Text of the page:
(Photo Credit: IU Athletics)

IU football games just got a little more fun. On Tuesday, the administration announced a “pilot program” to serve beer and wine at Hoosier football games.

Athletic Director Fred Glass noted that the program is meant to increase the game day experience and decrease the amount of alcohol related incidents in and around the stadium. Glass emphasized that the primary motivation for this program is not revenue. In fact, the University will be donating 10% of net alcohol-related sales revenues to campus alcohol safety programs.

The administration has been considering this idea for a while and even hired a consulting firm (Wasserman) to study the program’s implementation at other universities. The consulting firm’s findings revealed that serving beer and wine increased overall attendance. Furthermore, the 50 university study found a reduced number of alcohol-related incidents after introducing beer and wine sales. The IU release specifically mentioned a 65% decline in alcohol-related incidents at Ohio State after the first year of the program and a 35% decline at West Virginia.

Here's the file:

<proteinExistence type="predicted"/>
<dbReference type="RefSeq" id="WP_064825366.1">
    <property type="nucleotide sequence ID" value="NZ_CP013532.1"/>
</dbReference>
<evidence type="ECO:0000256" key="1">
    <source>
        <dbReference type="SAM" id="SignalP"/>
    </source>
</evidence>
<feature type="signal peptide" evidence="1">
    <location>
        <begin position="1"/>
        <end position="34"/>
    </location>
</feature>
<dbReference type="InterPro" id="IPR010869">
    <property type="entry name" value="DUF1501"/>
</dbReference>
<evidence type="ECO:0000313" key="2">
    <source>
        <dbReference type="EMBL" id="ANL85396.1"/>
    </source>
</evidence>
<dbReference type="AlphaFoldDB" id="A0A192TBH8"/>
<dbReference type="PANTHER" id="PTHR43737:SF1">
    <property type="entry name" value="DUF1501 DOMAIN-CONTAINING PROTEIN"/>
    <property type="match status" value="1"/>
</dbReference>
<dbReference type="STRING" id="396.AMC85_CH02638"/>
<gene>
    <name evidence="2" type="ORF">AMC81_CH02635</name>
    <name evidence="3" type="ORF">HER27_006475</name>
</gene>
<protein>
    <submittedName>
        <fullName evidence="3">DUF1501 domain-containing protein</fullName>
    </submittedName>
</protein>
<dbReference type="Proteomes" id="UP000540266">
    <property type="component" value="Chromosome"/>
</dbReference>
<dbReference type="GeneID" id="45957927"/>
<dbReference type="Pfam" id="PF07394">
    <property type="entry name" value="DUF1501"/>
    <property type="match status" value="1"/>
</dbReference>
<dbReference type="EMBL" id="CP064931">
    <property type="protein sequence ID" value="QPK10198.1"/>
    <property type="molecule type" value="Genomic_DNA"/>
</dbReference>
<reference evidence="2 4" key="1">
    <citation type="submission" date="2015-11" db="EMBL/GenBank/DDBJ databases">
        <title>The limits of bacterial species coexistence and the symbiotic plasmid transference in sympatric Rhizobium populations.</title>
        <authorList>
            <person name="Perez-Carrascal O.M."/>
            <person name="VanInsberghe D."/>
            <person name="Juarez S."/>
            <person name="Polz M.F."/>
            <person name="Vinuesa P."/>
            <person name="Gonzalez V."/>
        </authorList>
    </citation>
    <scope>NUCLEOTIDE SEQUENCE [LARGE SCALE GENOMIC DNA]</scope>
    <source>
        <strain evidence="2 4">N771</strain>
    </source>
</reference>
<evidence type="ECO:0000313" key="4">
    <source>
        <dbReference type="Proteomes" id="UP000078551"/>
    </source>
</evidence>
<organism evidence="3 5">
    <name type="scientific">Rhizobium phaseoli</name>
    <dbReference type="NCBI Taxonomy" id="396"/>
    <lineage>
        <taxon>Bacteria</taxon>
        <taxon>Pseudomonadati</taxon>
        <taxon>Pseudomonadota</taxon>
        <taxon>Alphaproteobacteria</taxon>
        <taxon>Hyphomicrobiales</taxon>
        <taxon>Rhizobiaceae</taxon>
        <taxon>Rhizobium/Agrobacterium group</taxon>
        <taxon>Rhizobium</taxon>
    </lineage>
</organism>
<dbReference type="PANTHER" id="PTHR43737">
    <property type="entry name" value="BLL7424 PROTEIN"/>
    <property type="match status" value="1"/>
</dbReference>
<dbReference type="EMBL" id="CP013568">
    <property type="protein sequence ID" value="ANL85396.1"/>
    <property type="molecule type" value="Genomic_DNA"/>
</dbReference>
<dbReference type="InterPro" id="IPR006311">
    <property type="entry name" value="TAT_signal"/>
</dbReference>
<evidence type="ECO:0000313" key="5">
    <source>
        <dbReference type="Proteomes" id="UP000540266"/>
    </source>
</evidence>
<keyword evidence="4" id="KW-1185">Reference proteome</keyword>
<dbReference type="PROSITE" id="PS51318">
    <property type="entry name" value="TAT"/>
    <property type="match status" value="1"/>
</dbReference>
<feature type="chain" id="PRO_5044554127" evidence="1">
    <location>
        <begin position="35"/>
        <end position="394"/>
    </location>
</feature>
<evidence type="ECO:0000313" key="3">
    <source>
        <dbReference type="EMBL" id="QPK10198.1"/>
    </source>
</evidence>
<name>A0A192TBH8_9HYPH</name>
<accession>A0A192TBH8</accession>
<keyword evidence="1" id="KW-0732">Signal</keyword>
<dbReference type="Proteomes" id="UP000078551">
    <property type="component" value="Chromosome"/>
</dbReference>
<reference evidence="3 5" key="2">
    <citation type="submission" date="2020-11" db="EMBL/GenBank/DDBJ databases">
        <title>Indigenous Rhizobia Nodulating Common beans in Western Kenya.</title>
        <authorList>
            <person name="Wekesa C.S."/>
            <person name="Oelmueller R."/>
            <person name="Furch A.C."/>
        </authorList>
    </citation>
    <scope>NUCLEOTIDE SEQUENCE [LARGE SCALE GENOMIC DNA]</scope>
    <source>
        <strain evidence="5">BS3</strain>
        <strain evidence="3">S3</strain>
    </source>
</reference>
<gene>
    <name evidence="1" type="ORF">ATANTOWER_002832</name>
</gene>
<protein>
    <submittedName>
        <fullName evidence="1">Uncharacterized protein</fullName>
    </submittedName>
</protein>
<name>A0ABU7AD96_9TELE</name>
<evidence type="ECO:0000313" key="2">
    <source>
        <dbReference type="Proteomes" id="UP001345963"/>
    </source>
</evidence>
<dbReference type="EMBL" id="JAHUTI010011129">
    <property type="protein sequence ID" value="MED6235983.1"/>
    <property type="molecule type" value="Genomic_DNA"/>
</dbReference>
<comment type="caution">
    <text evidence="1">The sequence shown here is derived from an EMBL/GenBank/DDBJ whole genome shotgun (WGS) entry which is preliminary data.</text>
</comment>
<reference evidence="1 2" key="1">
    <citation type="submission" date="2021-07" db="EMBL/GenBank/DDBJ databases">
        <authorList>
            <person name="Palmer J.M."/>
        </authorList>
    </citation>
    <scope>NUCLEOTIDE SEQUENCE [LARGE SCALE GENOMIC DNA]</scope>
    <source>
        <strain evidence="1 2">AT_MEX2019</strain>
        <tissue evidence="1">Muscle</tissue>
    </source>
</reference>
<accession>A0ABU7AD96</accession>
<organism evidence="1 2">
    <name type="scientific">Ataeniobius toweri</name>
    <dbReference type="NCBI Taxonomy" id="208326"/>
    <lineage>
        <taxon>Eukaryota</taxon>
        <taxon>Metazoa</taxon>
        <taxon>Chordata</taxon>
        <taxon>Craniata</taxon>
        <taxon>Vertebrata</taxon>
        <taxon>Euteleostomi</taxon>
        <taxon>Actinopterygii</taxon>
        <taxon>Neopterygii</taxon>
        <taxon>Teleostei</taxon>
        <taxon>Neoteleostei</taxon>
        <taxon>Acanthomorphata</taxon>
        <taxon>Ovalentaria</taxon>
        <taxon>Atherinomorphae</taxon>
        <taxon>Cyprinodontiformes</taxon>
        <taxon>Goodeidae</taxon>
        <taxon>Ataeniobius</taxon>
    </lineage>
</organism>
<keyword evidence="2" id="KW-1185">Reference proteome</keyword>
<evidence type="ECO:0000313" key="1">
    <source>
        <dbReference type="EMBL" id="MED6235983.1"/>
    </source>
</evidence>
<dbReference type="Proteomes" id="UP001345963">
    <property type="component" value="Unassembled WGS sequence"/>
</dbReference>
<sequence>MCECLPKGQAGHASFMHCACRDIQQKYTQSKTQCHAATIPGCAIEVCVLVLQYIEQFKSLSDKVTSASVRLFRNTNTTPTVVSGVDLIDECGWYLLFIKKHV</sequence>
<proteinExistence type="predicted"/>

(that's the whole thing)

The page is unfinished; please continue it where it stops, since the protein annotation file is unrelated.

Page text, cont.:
Certain Indiana basketball games have provided alcohol for boosters and “special guests,” but not the general public at large. While this new release does not specifically mention the possibility of expanding the program to cover basketball games, the administration noted they were creating a task force to choose a vendor and oversee the logistics of the policy, including whether the sales could eventually spread to other IU venues.

The Trend

More and more universities are beginning to sell alcohol at sporting events. According to the Des Moines Register, at the beginning of the 2018 season, there were 52 FBS schools selling alcohol at their stadiums. This number has continued to rise since the report came out. Several Big Ten schools are amongst those selling alcohol, including Ohio State, Illinois, Minnesota, Maryland, and Purdue.

While the IU administration says profit is not the program’s primary motivation, there is no question that there is money to be made.

During Purdue’s first full season selling alcohol at football games, the Boilermakers reported that alcohol sales exceeded $550,000. Of that amount, about $388,000 came from beer and wine alone.

For Ohio State, the numbers were even higher. The Buckeyes pulled in a staggering $1.35 million in beer sales alone during the 2017 season.

Sure, these concourse revenue sales are impressive, but for entrepreneurial universities this is only a part of the revenue possibilities. Like everything else in college sports, branding can open even more doors.